What makes a great place to live?

Great places don’t just happen; people make them! Idaho Smart Growth works within the overlap of land use, transportation and community development. We’re a 501c3 nonprofit that helps Idaho communities of all sizes become great places.

Great communities are walkable, have a healthy mix of land uses and real choices for housing and transportation. They embody a strong sense of place and they preserve the farmland, open spaces and natural beauty around them. Development is compact and efficient, and is encouraged where there are people and services. Development decisions are fast, predictable and fair and they include all stakeholders.

What kind of services do we provide?

With many years of experience building coalitions, conducting assessments, completing research and providing training and presentations, Idaho Smart Growth helps planners, elected officials, developers, designers, advocates, health care professionals, teachers, parents and others to create safe, healthy, vibrant communities.

For a list of services we can provide, click here: Idaho Smart Growth Professional Services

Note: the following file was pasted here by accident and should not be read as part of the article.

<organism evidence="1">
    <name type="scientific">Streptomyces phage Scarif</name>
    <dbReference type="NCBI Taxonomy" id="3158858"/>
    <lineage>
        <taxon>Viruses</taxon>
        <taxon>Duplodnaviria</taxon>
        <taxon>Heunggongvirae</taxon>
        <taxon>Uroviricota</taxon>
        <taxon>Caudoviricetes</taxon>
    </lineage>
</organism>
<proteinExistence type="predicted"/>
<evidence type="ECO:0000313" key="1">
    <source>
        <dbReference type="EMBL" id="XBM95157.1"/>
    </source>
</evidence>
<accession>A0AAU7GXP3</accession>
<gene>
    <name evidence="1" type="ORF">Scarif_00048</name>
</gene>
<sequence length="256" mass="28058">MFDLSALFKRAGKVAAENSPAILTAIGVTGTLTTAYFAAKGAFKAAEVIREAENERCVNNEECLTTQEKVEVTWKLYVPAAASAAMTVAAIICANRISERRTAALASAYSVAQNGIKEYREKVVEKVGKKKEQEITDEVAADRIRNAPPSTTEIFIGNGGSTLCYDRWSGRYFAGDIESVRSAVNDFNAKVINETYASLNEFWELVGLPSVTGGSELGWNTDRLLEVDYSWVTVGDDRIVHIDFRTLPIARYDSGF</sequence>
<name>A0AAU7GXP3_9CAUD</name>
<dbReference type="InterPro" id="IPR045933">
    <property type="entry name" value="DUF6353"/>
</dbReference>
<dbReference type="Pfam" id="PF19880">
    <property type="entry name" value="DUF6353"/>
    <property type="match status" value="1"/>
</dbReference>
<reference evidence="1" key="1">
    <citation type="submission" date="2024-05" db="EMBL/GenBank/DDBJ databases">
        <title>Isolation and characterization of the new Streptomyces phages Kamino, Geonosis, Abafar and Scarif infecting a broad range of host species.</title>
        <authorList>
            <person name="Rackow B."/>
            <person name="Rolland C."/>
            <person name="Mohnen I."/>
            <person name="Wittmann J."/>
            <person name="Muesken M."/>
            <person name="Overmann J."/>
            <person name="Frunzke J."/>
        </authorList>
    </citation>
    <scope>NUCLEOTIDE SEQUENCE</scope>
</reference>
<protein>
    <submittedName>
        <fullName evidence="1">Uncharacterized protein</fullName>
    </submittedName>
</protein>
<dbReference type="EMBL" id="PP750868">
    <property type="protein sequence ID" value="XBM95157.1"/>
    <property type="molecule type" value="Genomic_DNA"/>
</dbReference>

What does smart growth mean for me?

Smart growth strategies lead to communities that return positive social, environmental and economic benefits to residents, businesses and visitors alike.

Read more about us to see how Idaho Smart Growth helps your community.

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News and Events

Read the latest from Idaho Smart Growth

Neighborhood Pace Car Program

Sarah here! ISG’s administrator, and newest member of the team. In honor of #ThrowbackThursday, I wanted to share the story of the Neighborhood Pace Car Program. While it’s been nearly two decades since the program Read more…

The Power of the Parklet

Parklets empower cities to reclaim our streets as places for people – not just people in cars. Parklets are when car parking is converted to a use other than for cars. Parklets can be permanent Read more…

Counts Matter

Idaho Smart Growth has conducted several bicycle and pedestrian count trainings lately, so why are counts important? The more data we gather on how bicyclists and pedestrians actually use roads and sidewalks, the more we Read more…